Former state GOP leader, claiming to be Christ, said God told him to kill his mother's dog, police say
A former leader of the South Carolina Republican Party known for his incendiary tweets about Trayvon Martin, Nancy Pelosi and others is now facing felony charges after allegedly slaughtering a family dog.
Todd Kincannon, a former lawyer, told officers that he had to "sacrifice" his mother's dog. Kincannon also told them he is "the second coming of Christ" and that God told him to kill the dog, saying that Jesus needs a sacrifice and blood spilled every 1,000 years, according to a police report.
Police said the incident happened at Kincannon's parents' home in Simpsonville, South Carolina, where he had been living. His father called police about 1:30 a.m. July 26, saying that his wife had locked herself in the bathroom because she was "absolutely terrified" of their son, who had just killed their dog "with his bare hands," the report says.
An officer found Kincannon sitting on the house's porch steps, shirtless and covered in blood and dog hair, according to the report. As he talked to officers, Kincannon rambled about Christ and the "second coming."
"I'm Jesus, I'm not making it up. I have a sign. I'm about to get crucified in the media," he told officers, according to the report. "The reason I killed the dog is this, it's real simple . . . I'm sorry, I think ya'll are going to have to take me to the Psych Institution, I get that. But I'll tell you from a legal standpoint you know, it's in the State Constitution that God is sovereign and I honestly think he told me to do it."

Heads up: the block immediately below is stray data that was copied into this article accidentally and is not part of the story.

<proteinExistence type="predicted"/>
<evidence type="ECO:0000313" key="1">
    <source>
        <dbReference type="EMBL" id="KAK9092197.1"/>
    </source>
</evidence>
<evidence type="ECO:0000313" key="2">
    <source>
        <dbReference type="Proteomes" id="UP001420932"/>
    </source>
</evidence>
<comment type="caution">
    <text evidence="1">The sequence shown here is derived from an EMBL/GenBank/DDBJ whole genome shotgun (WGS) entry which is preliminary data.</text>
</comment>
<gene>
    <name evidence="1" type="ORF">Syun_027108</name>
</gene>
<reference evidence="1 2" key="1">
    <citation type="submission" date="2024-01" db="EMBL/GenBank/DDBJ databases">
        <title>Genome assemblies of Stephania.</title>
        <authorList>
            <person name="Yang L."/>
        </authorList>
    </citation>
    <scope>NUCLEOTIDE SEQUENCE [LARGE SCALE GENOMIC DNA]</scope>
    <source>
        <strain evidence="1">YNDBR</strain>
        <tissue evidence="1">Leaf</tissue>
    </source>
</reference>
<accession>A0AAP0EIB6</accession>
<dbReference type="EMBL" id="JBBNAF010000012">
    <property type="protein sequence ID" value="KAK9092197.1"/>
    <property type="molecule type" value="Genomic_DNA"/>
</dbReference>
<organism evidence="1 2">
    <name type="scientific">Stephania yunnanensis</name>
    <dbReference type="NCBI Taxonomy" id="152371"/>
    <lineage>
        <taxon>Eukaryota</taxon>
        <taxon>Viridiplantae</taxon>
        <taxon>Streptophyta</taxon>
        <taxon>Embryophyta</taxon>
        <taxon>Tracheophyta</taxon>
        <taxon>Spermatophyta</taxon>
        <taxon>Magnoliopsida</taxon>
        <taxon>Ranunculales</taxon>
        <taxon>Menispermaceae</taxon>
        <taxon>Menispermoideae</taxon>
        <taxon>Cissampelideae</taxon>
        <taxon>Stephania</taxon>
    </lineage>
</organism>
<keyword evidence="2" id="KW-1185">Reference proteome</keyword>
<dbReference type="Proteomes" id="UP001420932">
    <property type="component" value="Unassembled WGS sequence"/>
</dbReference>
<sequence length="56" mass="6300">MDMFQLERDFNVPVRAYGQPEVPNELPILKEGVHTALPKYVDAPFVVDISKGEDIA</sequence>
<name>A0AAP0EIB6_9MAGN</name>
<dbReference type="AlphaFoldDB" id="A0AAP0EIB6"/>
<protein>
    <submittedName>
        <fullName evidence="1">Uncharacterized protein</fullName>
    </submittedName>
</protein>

Police found Bailey, his mother's 10-year-old beagle and cattle dog mix, lying on the kitchen floor, riddled with stab wounds and covered in blood, the report says.
Kincannon, 37, was taken to Greenville Memorial Hospital for a mental health evaluation, police said. He has not been arrested, and it was unclear Friday whether he was still at the hospital. He has been charged with ill treatment of animals. A spokesman for the Simpsonville Police Department did not immediately return a call seeking comment.
Kincannon made headlines several years ago for several inflammatory tweets about Pelosi, whom he referred to as "crooked," among other things, often using vulgar epithets.
He caused further uproar in 2013 with tweets he wrote during the Super Bowl, which was being held in New Orleans.
"It hasn't been this dark in the Superdome since all those poors occupied it after Hurricane Katrina," he tweeted in February 2013, the year a blackout delayed the game.
Minutes later, he wrote comments about Martin, the black teen who was fatally shot by neighborhood watchman George Zimmerman in 2012.
"Will karma find me as quick as it did Trayvon?" he wrote in one of the tweets. "Oh wait I make it past my 18th birthday. So I guess the answer is no," he wrote.
In an interview with HuffPost in 2013, Kincannon said he tweets incendiary comments to rile people and watch their outrage for fun.
His Twitter account has since been suspended.
In 2015, Kincannon was arrested on a domestic violence charge after his wife told officers that she was in fear for her life. The two had a fight after attending an event and Kincannon screamed at her while he was driving, leading her to lower her window and yell at passing drivers for help, the Charlotte Observer reported.
Kincannon's law license was later suspended.
His LinkedIn page, which appears to be infrequently updated, says he was "executive director, general counsel and parliamentarian" for the South Carolina Republican Party from 2004 to 2010.
This article was written by Kristine Phillips, a reporter for The Washington Post.